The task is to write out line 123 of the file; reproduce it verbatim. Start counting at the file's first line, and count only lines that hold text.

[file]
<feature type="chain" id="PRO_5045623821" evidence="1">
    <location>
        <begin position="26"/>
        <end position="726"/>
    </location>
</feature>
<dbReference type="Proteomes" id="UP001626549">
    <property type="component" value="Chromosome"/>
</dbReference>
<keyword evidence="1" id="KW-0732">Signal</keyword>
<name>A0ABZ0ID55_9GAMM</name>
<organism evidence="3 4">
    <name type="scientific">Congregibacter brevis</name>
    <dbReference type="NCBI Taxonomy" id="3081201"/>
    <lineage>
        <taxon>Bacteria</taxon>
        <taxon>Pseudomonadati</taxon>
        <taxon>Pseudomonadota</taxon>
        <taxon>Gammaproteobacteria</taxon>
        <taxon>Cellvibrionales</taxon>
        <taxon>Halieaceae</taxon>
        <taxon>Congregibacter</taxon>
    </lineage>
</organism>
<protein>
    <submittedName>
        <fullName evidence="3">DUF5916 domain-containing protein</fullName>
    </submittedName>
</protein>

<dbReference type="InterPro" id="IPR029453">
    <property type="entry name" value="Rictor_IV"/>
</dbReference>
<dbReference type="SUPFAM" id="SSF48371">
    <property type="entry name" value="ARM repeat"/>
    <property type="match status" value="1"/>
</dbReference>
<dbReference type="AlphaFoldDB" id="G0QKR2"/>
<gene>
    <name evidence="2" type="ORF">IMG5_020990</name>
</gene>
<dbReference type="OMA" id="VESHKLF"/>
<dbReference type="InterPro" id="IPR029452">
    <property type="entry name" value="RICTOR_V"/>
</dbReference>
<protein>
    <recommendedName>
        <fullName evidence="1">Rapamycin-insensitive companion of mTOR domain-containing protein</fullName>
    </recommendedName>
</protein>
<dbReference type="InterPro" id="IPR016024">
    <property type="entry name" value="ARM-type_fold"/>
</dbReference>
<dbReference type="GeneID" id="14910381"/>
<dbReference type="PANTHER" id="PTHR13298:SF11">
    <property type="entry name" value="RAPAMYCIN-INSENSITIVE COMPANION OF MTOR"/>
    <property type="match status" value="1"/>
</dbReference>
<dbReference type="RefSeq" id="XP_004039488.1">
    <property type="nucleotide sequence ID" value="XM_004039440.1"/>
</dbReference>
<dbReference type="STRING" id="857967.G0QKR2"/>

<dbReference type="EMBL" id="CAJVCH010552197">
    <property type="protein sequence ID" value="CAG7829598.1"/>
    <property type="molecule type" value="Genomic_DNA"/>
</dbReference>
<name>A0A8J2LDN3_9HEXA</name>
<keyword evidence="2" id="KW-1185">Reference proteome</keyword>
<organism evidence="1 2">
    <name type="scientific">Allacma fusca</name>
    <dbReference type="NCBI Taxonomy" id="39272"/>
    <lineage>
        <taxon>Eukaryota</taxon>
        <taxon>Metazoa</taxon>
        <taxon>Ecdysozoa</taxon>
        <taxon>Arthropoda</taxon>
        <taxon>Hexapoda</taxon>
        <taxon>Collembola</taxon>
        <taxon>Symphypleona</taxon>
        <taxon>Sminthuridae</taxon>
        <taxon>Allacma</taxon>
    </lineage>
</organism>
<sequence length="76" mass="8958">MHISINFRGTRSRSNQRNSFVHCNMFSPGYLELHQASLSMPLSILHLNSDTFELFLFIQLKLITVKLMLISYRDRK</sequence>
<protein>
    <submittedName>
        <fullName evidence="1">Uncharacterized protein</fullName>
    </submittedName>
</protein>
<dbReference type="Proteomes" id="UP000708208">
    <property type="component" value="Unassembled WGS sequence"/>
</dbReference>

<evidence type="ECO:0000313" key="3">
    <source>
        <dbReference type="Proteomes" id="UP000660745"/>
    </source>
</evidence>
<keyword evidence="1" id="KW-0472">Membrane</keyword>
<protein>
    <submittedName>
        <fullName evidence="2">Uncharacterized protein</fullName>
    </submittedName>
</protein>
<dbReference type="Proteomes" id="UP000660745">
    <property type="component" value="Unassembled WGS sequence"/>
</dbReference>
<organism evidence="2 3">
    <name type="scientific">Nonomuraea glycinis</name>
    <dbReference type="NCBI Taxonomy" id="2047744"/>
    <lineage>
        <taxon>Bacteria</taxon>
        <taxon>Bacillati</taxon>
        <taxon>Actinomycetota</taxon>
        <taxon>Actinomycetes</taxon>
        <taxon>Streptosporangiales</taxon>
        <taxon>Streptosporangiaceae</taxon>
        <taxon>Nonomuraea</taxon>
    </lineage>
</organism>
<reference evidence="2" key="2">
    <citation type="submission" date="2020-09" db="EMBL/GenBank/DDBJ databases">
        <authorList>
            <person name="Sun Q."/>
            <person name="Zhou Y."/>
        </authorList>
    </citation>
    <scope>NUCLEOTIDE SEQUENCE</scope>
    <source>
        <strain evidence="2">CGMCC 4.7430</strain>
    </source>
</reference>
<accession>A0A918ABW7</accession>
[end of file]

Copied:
            <person name="Zhou Y."/>